The main three devices I use are my laptop, phone and iPod. The iPod is not pictured here because the iPod is taking the picture. For some reason using my digital camera is not as cool as it used to be, or it is just not as fast as taking a picture and uploading it with my iPod.


I bought my iPod Touch from a used electronic store. I already had an iPod Nano, but apps were just starting to become popular and so an iPod touch was the easiest way for me to participate in that. The next item I got was my phone. I did not get a phone until I was 16, because I was not allowed to get one until I could pay for the bill myself. It was enough motivation for me to go job hunting as soon as I turned 16, and I spent my first paycheck on my first phone.  I bought my first laptop when I started high school. It lasted me all four years before reaching its inevitable predetermined death. I was not too upset though, because I knew that soon I would be upgrading from a PC to a Mac. I was moving up in the world. My Macbook Pro was a high school graduation gift, except I actually paid for half of it. Still, it is probably my most valuable possession, and the thing I would save if there were a fire in my house. I have had two iPods, two phones, and two laptops over the last six years. Other than getting the iPod touch for apps, all of my other device upgrades have been because the previous item had stopped functioning the way it should.

I have a bin of technology at my Mom’s house that is full of old electronics I do not use anymore. From airplane earphones and a Walkman to old chargers and a Gameboy Advance. I even have a little collection of old electronics at my house right now:


You can see my old iPod Nano, just hanging around in case I lose my iPod touch or it stops working. There is also a bunch of old cords that have no use now, but you will see there are keys in there too. Those are keys to my Grandma’s old house that she moved out of two years ago. I think I hold onto all of these items because at one point in time they were very valuable to me, and it simply just does not feel right to throw them away. I have not thrown out a single electronic. Not even my hefty old laptop. The thing is, if I wanted to get rid of them, I would not even know how.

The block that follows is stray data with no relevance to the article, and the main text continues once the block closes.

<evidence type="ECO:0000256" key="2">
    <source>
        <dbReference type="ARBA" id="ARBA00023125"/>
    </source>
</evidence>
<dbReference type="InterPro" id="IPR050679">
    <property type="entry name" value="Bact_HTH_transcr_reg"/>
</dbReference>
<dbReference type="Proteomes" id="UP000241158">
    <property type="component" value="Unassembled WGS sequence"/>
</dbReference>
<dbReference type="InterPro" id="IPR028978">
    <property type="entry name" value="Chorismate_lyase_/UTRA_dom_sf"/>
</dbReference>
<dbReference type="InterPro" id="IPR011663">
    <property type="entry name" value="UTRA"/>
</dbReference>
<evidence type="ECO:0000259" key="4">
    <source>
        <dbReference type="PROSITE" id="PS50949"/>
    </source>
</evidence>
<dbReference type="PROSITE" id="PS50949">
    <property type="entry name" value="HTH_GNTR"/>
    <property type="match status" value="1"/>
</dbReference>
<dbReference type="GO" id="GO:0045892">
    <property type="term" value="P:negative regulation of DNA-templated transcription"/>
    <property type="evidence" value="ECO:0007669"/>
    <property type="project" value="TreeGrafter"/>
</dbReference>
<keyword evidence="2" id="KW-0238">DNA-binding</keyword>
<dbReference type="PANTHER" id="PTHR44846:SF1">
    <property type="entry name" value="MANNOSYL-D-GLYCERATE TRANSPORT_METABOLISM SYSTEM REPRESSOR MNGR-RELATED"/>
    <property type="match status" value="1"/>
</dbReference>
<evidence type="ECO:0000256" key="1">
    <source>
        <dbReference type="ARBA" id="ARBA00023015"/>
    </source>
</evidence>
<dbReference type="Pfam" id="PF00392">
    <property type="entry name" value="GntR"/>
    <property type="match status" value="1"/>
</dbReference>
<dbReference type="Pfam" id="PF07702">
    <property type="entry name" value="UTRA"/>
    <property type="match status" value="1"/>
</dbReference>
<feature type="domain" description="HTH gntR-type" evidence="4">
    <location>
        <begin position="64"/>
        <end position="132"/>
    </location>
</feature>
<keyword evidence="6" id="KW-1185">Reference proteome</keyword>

Twitter is simultaneously a place for us to say what we would like in 140 characters or less, and stalk our favourite celebrities via the Internet. Whether we are producing our own tweets, or just looking at someone else’s, the published content is not inherently connected to a person’s thoughts, although we sometimes think we know more about a person simply because we see their online updates. What someone posts may or may not be true, and has no inherent meaning. It is published content that is chosen and constructed. Words are given social significance by those who read them. While twitter posts can be seen as what the YouTube video, “Twitter The Musical” referred to as “literary littering,” Murthy argues that ‘ordinary people’ are becoming more visible by turning themselves into content to be consumed through social media (p. 1063).

One example of this is the recent phenomena of ‘hashtag activism.’ In 2012, #Kony2012 and #StopKony was trending on twitter. This media frenzy was initiated by a documentary that was encouraging people to invest in the cause, by sharing the documentary online, raising awareness on social media, and by buying the merchandise. The goal was to ‘stop’ Joseph Kony, a Ugandian war criminal who was accused of abducting child soldiers (Dewey). While there were plenty of skeptics, the issue was sparking conversations online all over the world, and soon the mainstream media had picked up on it. Troops were sent to retrieve him, but the activism in itself has been construed as inefficient as it succeeded in raising awareness, but not in providing effective solutions. Dewey argues that it comes down to a debate as to whether or not awareness stands alone as a protest.

What disturbs me the most about situations like #Kony2012 and most recently, #BringBackOurGirls, is that people are only investing in these issues when it is literally trendy or trending to do so. These issues have gone on long before Twitter, and are continuing to go unnoticed until North American culture distributes its own coverage. The Kony documentary was released by Americans, not Ugandians (Dewey), and this is once again a situation in which we only take notice when the privileged speak for the oppressed. When will we listen to those who experience oppression and hardships first-hand?

Can a whole issue even be represented in 140 characters, or in a hashtag? All social phenomena have layers of complexity, oppression, and historical context. Hashtags such as #BringBackOurGirls, #Kony2012 and #YesAllWomen succeed in creating awareness and public discussion, but can be problematic in the ways that they simplify the situations. Are we participating in hashtag activism because we have become completely informed on the matter, and we support the intentions of the hashtag movement, or do we simply want to appear as though we are ‘in the know,’ and socially aware? Murther argues, “Twitter has everything to do with self-presentation” (p. 1062). While hashtag activism can result in change, I highly doubt that all participants in the movements are informed with the motivation and intention of making change, and that there is a significant portion who just want to be ‘on trend’ with the world’s latest hashtag movement.